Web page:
A couple of weeks ago, Eric Asboe wrote to me to point out that Bad at Sports had failed to include a dispatch from the great Minneapolis. Thanks to Asboe, I am happy to say that my editorial oversight was officially remedied this week via his dispatch. Asboe addresses two shows in “Process, Here And There: One View of Twin Cities” — Painter Painter at The Walker Art Center and R.U.R. at The Soap Factory, calling them “spare, quiet returns to formalism.” Asboe goes on to say, “These glimpses into the processes of the artists point to the larger concerns of both exhibitions generally. As static and formal as the works appear to be, the exhibitions are truly invitations to move beyond the walls of the gallery, to delve into the process of art making, to begin exploring the artists’ bodies of work and their relations to contemporary art practices.” Richard Holland interviews the highly esteemed and ever illustrious Deb Sokolow, about her solo show at Western Exhibitions — a show inspired bySokolow’s residency in Norway last summer: “The story is loosely based on the residency’s environs and I wrote the residency’s administrators and the other artists there into the story as characters… I don’t want to reveal too much- but the idea for it comes from this feeling I had about the place. The entire two months I was there, I kept thinking, ‘What’s the catch?’ Because the place is an artist’s fantasyland: Each artist receives a monthly stipend, a travel stipend, a beautifully designed cabin and a large, gorgeous studio with a whole wall of windows looking out on the most beautiful Nordic forest scene ever, and there is a significant amount of uninterrupted time to work. Everything about it just seemed too good to be true, so I thought that maybe the place could be a front for something else.” (Editor’s note: To emphasize their wisdom, I emboldened that last sentence.) Sokolow’s show opened this last Friday and will be up until April 20th. Stephanie Burke’s TOP 5!!! (A phrase that should always be shouted through a megaphone, in the same style used by Monster Truck Rally-ers nation wide). I also announced a panel discussion about Service Media that took place at the Cultural Center this last Saturday.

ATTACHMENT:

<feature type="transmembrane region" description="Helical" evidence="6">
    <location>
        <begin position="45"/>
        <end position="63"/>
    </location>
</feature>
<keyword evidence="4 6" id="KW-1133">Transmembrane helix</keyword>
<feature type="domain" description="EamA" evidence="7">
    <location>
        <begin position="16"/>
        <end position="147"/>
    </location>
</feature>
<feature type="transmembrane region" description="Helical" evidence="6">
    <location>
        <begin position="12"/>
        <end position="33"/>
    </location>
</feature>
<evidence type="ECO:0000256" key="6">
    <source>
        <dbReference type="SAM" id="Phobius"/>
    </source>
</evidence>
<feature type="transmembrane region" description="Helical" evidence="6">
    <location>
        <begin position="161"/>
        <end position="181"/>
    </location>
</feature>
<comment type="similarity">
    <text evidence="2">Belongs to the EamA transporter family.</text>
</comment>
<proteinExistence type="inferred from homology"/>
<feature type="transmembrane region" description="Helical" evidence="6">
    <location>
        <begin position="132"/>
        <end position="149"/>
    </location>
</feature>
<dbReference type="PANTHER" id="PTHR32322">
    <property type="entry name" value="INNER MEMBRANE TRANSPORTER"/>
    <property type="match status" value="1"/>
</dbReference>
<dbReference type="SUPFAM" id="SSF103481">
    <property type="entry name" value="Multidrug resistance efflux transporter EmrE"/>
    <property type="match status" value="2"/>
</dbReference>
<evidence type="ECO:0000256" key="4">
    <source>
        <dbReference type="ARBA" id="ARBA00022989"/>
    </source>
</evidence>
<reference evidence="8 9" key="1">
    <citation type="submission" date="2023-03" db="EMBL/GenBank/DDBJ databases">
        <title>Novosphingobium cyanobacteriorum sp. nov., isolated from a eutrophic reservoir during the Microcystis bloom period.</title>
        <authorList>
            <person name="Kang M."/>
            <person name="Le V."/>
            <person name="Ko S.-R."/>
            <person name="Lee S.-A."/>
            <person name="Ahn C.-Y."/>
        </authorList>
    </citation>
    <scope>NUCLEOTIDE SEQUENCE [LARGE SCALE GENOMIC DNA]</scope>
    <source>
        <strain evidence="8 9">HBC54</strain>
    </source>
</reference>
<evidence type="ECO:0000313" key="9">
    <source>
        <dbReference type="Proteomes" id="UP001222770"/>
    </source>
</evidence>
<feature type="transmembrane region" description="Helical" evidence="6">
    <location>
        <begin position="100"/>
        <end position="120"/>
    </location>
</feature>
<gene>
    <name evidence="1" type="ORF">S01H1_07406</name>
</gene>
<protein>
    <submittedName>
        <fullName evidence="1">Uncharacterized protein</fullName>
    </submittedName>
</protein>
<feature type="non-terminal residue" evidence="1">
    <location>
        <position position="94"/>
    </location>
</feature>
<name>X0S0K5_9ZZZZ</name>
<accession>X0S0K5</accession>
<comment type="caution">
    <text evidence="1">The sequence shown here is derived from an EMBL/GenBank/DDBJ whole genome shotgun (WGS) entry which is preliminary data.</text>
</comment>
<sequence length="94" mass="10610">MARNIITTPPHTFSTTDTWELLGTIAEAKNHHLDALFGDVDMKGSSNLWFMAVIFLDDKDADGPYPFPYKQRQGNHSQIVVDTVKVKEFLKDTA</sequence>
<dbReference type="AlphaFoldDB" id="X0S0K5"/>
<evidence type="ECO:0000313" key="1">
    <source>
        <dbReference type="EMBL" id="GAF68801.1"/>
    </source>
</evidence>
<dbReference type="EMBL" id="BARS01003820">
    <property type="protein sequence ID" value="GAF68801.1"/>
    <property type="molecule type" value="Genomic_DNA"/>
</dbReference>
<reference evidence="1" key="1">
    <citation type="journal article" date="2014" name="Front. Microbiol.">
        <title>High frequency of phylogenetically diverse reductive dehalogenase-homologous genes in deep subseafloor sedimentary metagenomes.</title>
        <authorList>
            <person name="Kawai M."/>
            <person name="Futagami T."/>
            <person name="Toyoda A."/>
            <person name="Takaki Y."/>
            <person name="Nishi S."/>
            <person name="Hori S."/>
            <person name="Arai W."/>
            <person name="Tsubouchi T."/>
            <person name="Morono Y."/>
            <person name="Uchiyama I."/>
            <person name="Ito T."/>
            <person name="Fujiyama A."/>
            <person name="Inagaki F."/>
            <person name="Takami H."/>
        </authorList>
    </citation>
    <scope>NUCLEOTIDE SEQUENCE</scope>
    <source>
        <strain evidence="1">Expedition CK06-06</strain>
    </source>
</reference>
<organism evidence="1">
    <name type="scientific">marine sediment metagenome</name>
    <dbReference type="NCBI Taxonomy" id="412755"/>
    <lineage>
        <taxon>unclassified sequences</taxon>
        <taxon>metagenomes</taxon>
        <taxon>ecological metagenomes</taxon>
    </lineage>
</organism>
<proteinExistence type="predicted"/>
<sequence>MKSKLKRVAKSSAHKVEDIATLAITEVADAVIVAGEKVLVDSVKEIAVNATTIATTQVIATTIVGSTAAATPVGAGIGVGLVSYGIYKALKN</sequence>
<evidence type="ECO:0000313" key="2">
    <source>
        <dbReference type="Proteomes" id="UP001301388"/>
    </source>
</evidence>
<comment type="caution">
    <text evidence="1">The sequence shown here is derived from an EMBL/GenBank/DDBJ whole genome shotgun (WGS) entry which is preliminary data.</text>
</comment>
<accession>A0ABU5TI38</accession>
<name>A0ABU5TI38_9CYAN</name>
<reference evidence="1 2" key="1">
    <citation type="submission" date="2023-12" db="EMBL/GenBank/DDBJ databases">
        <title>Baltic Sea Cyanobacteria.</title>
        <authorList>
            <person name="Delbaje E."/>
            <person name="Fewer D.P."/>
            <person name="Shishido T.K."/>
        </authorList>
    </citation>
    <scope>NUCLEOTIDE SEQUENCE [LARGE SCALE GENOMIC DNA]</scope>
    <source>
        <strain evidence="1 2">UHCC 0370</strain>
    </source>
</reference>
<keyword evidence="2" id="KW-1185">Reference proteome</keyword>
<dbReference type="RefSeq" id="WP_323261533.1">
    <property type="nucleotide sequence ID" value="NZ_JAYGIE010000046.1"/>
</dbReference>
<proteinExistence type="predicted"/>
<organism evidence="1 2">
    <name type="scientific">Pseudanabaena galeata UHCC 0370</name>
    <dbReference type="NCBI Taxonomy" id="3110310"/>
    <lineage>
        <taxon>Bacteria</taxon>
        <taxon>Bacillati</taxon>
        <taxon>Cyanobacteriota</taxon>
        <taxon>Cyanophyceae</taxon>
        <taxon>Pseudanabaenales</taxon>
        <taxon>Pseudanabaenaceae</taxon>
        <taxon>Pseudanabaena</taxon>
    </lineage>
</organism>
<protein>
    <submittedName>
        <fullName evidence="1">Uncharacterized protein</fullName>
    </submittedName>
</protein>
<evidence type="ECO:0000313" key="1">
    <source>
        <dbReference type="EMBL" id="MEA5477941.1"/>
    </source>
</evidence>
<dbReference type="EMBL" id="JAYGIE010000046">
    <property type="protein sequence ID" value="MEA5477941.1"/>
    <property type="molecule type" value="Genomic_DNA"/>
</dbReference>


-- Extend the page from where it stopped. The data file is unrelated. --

Danny Orendorff put together a fantastic post about visiting your family, finding kinship at a Renaissance fair, and ruminating on the potential of craft to both document and celebrate alternative familial pasts/presents/futures. “Yes, I went to The Annual Arizona Renaissance Festival & Artisan Marketplace,” Orendorff writes. “Sure, there were obscene amounts of turkey legs and synthetic fairy hats. But, there were also inventive, and unusual, and entirely self-determined lives being lived by an all female group of traveling weavers, by a motorcycle posse displaying self-designed insignia, by the self-described ‘Family of Artisans‘ hand-making gorgeous moccasinsas part of Catskill Mountain Leather Co., by the cute fire whip master being assisted by the falconer’s girlfriend, and even by the falcons themselves – rescued and rehabilitated by this hodgepodge group of folks. I met an older gentlemen carving wood spoons and thought to myself, despite my complete lack of artisan skill, that I could do that too. I wondered about apprenticeship as a possible alternative for the establishment of intergenerational connectedness. I encountered an oddball bunch of chainmaille artisans who looked at me knowingly, with love, as I admired their sexy two-tone halter top – the one with a silver women’s symbol subtly entwined with classic gold chain.”
I interviewed Chicago painter Ann Toebbe about her show at ebersmoore. When asked about the way she painted windows in her interior spaces, Toebbe replied: “A friend told me that he knows my world until he looks outside my house. I take a lot of liberty in painting the outdoor views that will be covered by curtains or partially hidden from view by furniture. I desperately want to paint loose and to be expressionistic and these obscured outdoor spaces give me the opportunity to be painterly. I use washy, sponged, and pooling paint in the window views in the newer work. Another clue that the room is a painting and isn’t grounded in reality.” Bailey Romain talks Public Collectors: “I may have been largely attracted by the gold sparkly cover when I picked up a copy of “Public Collectors” at Zine Fest a few weeks ago. The glittery paper is wonderfully complemented by the diagram of a fragmented and grimacing human face – shown both frontally and in profile, and topped by the caption “FEELING AND EMOTION IN EVERYDAY LIFE” (the image is scanned from “Psychology: The Fundamentals of Human Adjustment,” published 1946).”